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Quantum Spherical Pendulum

  • #1
6
0
I have trouble with finding the eigenstates of a spherical pendulum (length $l$, mass $m$) under the small angle approximation. My intuition is that the final result should be some sort of combinations of a harmonic oscillator in $\theta$ and a free particle in $\phi$, but it's not obvious to see this from the Schrodinger equation:
$$
-\frac{\hbar^2}{2ml^2}\bigg[\frac{1}{\sin\theta}\frac{\partial}{\partial\theta}\bigg(\sin\theta\frac{\partial\psi}{\partial\theta}\bigg) + \frac{1}{\sin^2\theta}\frac{\partial^2\psi}{\partial\phi^2} \bigg] + mgl(1-\cos\theta)\psi(\theta,\phi) = E\psi(\theta,\phi)
$$
Using $\sin\theta \approx \theta$ and $\cos\theta\approx 1-\theta^2/2$ leads me to
$$
-\frac{\hbar^2}{2ml^2}\bigg(\frac{\theta}{\Theta}\frac{d\Theta}{d\theta} + \frac{\theta^2}{\Theta}\frac{d^2\Theta}{d\theta^2} + \frac{1}{\Phi}\frac{d^2\Phi}{d\phi^2} \bigg) + \frac{1}{2}mgl\theta^4 = E\theta^2
$$
Here I've already used the ansatz $\psi(\theta,\phi)=\Theta(\theta)\Phi(\phi)$. Of course I can throw away the $\theta^4$ term, but any further simplifications with $\theta^2$ terms would also eliminate the energy, which is what I want. I've also tried to solve the $\Theta(\theta)$ equation with series solutions, and the result seems weird and cannot give my any energy quantizations.

Another attempt is to write the entire kinetic energy term in terms of angular momentum operators, which gives
$$
H=\frac{1}{2ml^2}\bigg(L_\theta^2 + \frac{L_\phi^2}{\sin^2\theta} \bigg) + mgl(1-\cos\theta)
$$
I was hoping to solve this with raising and lowering operators, but that $1/\sin^2\theta$ term is really a pain in the ass. I have no idea of finding a suitable ladder operator that satisfies $[H,\hat{a}] = c\hat{a}$.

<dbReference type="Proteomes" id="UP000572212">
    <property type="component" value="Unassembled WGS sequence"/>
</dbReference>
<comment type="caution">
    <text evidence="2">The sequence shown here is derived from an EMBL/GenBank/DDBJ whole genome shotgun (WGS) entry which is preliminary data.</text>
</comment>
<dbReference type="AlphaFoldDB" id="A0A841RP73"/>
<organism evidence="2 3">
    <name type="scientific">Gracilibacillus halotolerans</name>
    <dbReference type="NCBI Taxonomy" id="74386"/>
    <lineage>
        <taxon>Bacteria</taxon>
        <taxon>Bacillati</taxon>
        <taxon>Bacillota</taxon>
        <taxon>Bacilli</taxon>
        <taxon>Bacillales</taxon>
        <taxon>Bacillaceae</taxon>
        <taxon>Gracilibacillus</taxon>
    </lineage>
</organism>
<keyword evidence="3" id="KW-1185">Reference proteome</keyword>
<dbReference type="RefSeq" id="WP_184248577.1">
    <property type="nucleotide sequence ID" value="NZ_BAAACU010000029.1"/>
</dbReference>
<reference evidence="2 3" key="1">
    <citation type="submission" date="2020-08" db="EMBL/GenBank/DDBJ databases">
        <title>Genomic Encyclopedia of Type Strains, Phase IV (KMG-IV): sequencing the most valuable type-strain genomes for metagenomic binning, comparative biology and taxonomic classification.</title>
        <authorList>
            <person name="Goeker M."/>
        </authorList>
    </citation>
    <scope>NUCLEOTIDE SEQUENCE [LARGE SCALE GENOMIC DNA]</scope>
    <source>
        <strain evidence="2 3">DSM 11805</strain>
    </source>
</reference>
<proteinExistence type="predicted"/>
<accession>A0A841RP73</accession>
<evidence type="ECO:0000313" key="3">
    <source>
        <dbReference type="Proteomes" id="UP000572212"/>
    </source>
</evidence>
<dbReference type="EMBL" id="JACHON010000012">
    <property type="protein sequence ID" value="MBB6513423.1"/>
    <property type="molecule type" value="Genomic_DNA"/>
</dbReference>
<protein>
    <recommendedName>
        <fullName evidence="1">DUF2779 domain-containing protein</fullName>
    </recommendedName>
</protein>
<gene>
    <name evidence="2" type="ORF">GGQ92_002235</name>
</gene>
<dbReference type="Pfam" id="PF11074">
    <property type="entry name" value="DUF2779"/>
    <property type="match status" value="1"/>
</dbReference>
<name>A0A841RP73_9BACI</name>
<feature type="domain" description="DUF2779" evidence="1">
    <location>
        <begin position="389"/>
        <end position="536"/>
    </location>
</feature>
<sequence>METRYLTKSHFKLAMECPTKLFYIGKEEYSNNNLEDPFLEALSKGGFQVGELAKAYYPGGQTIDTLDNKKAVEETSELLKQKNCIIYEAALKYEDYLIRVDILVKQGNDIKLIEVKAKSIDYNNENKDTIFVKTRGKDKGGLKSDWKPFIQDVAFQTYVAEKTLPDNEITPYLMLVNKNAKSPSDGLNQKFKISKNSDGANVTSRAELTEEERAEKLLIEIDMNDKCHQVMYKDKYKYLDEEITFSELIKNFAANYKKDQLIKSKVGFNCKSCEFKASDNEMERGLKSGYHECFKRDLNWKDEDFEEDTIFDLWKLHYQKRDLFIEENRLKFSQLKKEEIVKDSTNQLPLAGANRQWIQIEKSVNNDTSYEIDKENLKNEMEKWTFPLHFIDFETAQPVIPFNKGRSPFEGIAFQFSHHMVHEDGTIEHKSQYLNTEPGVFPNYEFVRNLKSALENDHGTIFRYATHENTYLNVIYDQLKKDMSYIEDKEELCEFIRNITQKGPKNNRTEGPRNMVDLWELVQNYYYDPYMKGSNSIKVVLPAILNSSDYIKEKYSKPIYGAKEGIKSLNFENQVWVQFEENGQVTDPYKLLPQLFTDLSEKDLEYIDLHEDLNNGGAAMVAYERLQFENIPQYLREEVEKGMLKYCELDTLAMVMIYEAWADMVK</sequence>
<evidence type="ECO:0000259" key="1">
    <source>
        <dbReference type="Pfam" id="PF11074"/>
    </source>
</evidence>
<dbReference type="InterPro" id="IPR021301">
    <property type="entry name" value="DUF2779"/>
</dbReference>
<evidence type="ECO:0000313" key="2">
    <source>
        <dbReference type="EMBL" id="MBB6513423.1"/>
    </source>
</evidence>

Any ideas?
 

Answers and Replies

  • #2
DrClaude
Mentor
7,155
3,295
Another attempt is to write the entire kinetic energy term in terms of angular momentum operators, which gives
$$
H=\frac{1}{2ml^2}\bigg(L_\theta^2 + \frac{L_\phi^2}{\sin^2\theta} \bigg) + mgl(1-\cos\theta)
$$
More simply, you have
$$
H=\frac{1}{2ml^2} L^2 + mgl(1-\cos\theta)
$$
The eigenfunctions of ##L^2## are the spherical harmonics, and
$$
Y_1^0(\theta,\phi) = \sqrt{\frac{3}{4\pi}} \cos \theta
$$
so
$$
mgl(1-\cos\theta) = mgl \left[ 1 - \sqrt{\frac{4\pi}{3}} Y_0^1 \right]
$$
The coupling between the spherical harmonics due to this term is then the integral of a product of three spherical harmonics, which can be expressed in terms of 3j symbol and easily calculated (check out the books on angular momentum by Zare or by Varshalovich et al.).
 
  • #3
6
0
More simply, you have
$$
H=\frac{1}{2ml^2} L^2 + mgl(1-\cos\theta)
$$
The eigenfunctions of ##L^2## are the spherical harmonics, and
$$
Y_1^0(\theta,\phi) = \sqrt{\frac{3}{4\pi}} \cos \theta
$$
so
$$
mgl(1-\cos\theta) = mgl \left[ 1 - \sqrt{\frac{4\pi}{3}} Y_0^1 \right]
$$
The coupling between the spherical harmonics due to this term is then the integral of a product of three spherical harmonics, which can be expressed in terms of 3j symbol and easily calculated (check out the books on angular momentum by Zare or by Varshalovich et al.).
Thanks for the great reference! I am just wondering if I can get something related to the harmonic oscillator from out of the approximate form
$$
\bigg[\frac{L^2}{2ml^2}+\frac{1}{2}mgl\theta^2\bigg]\psi = E\psi
$$
This looks like a harmonic oscillator, but ##L## contains both ##\theta## and ##\phi## and I don't know how to commute it with ##\theta##.
 

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